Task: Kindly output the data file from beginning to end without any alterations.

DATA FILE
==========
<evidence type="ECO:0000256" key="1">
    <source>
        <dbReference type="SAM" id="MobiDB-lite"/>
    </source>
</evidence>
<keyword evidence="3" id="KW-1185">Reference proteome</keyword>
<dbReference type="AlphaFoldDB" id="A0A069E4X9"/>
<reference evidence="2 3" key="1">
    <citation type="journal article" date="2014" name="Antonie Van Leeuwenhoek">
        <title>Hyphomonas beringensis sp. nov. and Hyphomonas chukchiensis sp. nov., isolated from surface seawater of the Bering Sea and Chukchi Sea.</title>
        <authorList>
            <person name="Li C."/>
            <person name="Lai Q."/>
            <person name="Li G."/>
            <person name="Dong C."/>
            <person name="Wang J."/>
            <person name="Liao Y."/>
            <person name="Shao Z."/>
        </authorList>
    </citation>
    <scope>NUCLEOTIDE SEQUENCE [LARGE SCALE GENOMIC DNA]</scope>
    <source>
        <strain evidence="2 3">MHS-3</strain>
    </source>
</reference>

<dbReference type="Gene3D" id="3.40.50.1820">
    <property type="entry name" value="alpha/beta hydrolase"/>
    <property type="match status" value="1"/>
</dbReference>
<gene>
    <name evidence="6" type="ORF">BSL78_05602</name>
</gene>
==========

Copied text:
<evidence type="ECO:0000256" key="1">
    <source>
        <dbReference type="SAM" id="MobiDB-lite"/>
    </source>
</evidence>
<keyword evidence="3" id="KW-1185">Reference proteome</keyword>
<dbReference type="AlphaFoldDB" id="A0A069E4X9"/>
<reference evidence="2 3" key="1">
    <citation type="journal article" date="2014" name="Antonie Van Leeuwenhoek">
        <title>Hyphomonas beringensis sp. nov. and Hyphomonas chukchiensis sp. nov., isolated from surface seawater of the Bering Sea and Chukchi Sea.</title>
        <authorList>
            <person name="Li C."/>
            <person name="Lai Q."/>
            <person name="Li G."/>
            <person name="Dong C."/>
            <person name="Wang J."/>
            <person name="Liao Y."/>
            <person name="Shao Z."/>
        </authorList>
    </citation>
    <scope>NUCLEOTIDE SEQUENCE [LARGE SCALE GENOMIC DNA]</scope>
    <source>
        <strain evidence="2 3">MHS-3</strain>
    </source>
</reference>

<dbReference type="Gene3D" id="3.40.50.1820">
    <property type="entry name" value="alpha/beta hydrolase"/>
    <property type="match status" value="1"/>
</dbReference>
<gene>
    <name evidence="6" type="ORF">BSL78_05602</name>
</gene>